I \propto \phi^2
\displaystyle i\hbar \partial_t |\psi(t)\rangle = \left[ \frac{\hat{p}^2}{2m} + V(\hat{x}) \right] |\psi(t)\rangle

Schrodinger Equation:

Define Hamilton's Principle Function :

S(t, x) \equiv -i\hbar \ln\langle x | \psi(t) \rangle
\displaystyle p(t,x) \equiv \partial_x S(t,x) = \frac{-i\hbar\partial_x\psi(t,x)}{\psi(t,x)} = \frac{\langle x | \hat{p} | \psi(t) \rangle}{\langle x | \psi(t) \rangle}

Momentum defined in the usual way produces weak value of momentum operator:

Schrodinger's Equation can be written exactly as a Hamilton-Jacobi Equation:

\partial_t S(t, x) + H[t,x, p(t,x)] = 0
\displaystyle \text{Re} H[t,x, p(t,x)] = \text{Re} \frac{\langle x | \hat{p}^2/2m + V(\hat{x}) | \psi \rangle}{\langle x | \psi \rangle} = \frac{(\text{Re}\,p(t,x))^2}{2m} + V(x) + Q(x)

Imaginary part is a continuity equation for probability. Real part is classical HJ Equation.

\displaystyle Q(x) = \frac{\langle x| (\hat{p} - \text{Re}p(t,x))^2 | \psi(t) \rangle}{\langle x | \psi(t) \rangle}

Quantum Correction: "Weak Variance" of momentum away from weak value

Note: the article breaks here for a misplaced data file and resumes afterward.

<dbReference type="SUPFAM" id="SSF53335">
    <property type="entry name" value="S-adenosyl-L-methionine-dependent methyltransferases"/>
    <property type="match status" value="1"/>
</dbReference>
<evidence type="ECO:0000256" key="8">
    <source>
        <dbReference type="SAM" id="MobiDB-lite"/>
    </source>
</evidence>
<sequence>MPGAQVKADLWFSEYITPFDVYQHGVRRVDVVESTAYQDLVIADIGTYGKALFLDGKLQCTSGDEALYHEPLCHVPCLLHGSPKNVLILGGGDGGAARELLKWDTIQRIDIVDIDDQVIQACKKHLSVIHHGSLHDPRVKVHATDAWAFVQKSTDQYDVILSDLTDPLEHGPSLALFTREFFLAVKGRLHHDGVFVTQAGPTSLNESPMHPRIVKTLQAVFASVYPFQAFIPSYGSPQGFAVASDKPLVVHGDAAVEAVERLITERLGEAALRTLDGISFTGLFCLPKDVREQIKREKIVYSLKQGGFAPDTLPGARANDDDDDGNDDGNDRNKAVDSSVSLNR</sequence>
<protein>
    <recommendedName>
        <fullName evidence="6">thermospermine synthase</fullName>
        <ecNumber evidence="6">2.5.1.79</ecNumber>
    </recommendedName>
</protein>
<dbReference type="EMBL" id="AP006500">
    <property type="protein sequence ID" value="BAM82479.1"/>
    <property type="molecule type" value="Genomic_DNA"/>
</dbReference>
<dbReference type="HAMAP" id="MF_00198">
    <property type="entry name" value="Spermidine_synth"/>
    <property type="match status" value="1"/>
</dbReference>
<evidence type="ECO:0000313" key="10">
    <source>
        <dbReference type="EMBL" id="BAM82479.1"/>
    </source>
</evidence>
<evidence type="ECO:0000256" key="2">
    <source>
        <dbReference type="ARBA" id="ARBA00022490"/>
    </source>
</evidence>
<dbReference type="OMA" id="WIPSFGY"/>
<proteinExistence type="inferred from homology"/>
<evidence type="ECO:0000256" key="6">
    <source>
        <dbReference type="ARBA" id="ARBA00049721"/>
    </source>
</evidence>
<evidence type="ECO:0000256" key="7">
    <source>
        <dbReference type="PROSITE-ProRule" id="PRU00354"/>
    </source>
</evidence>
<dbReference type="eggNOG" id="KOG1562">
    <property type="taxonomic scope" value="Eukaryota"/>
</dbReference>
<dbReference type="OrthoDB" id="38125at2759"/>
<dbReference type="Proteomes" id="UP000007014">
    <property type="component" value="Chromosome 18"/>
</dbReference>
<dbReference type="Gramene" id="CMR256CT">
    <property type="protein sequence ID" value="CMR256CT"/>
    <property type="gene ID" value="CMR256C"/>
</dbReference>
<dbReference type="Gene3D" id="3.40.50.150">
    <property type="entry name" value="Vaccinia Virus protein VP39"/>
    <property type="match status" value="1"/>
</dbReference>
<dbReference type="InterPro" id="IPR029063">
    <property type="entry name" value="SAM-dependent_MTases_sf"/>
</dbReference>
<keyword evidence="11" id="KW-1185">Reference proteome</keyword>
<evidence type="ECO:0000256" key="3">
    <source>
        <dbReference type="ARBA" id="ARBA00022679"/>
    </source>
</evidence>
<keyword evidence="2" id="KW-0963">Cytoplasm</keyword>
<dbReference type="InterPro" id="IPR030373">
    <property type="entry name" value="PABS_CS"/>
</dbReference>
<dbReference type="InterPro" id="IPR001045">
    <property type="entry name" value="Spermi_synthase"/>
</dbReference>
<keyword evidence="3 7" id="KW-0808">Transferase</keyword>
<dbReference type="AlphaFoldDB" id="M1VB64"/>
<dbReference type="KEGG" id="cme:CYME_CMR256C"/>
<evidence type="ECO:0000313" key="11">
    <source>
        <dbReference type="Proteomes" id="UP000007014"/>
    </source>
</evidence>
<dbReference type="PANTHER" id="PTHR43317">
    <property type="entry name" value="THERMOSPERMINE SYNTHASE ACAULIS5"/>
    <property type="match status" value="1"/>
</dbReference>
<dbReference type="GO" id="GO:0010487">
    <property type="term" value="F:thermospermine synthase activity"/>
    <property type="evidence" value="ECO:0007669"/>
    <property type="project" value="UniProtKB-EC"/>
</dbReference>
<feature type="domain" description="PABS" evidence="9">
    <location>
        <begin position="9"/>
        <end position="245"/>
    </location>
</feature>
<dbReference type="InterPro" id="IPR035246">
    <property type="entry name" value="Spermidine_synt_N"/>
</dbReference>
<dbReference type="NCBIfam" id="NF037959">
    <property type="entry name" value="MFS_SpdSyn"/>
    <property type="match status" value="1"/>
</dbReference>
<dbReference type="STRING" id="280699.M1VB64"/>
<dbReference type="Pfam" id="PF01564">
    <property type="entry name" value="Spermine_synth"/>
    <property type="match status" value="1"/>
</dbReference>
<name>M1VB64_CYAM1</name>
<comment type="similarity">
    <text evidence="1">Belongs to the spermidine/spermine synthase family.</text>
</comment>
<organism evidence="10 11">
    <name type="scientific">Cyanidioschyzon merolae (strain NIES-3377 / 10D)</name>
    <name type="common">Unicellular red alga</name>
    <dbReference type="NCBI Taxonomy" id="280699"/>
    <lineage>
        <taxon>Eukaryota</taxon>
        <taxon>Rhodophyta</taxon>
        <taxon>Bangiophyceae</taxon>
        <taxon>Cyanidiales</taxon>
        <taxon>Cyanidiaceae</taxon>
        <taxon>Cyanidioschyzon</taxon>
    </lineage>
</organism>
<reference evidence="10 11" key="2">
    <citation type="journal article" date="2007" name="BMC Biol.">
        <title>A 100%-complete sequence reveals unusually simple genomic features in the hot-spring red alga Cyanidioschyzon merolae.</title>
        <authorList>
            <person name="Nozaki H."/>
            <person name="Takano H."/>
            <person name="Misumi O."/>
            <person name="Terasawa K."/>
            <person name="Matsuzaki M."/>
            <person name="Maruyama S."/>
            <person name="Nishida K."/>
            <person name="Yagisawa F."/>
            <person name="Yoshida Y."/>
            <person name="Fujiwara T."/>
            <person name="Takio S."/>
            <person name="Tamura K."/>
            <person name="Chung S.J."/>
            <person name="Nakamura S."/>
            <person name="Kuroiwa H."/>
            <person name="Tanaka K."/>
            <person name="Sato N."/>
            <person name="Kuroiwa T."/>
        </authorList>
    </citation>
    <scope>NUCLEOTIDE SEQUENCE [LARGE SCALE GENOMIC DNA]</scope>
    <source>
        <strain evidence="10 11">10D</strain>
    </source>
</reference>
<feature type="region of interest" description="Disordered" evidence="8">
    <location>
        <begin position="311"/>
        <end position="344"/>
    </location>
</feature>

Correction vanishes in usual limit for ray optics (wavelength small). The correct classical momentum is a weak value.

Weak values in classical correspondence

Example : Classical field trajectories

Weak values also appear as physical properties of a classical field, even when there is not an obvious "weak measurement" at the level of individual field quanta.

\displaystyle \text{Re}\,\mathbf{p}(\mathbf{r}) = \text{Re} \frac{\langle x | \hat{p} | \psi \rangle}{\langle x | \psi \rangle} = p_B(x)

Local (Bohmian) momentum average

Example : Momentum weak value appears as the local momentum of an optical field. This can be measured and used to reconstruct "averaged trajectories" for how light passes through a double-slit to produce wave interference.

The average local momentum corresponds to the local optical pressure felt by small probe particles.

Kocsis et al., Science 332, 1170 (2011)

Example : Classical field Bessel beam

Both real and imaginary parts of this local momentum average also describe physical properties of classical "vortex beams" like Bessel beams.

\displaystyle \text{Re}\,\mathbf{p}(\mathbf{r}) = \text{Re} \frac{\langle x | \hat{p} | \psi \rangle}{\langle x | \psi \rangle} = \frac{\omega}{c^2} \frac{S_o(\textbf{r})}{W(\textbf{r})}

Orbital part of Poynting Vector

Energy density

The real part of the momentum weak value appears as the circulating local momentum that can push probe particles around.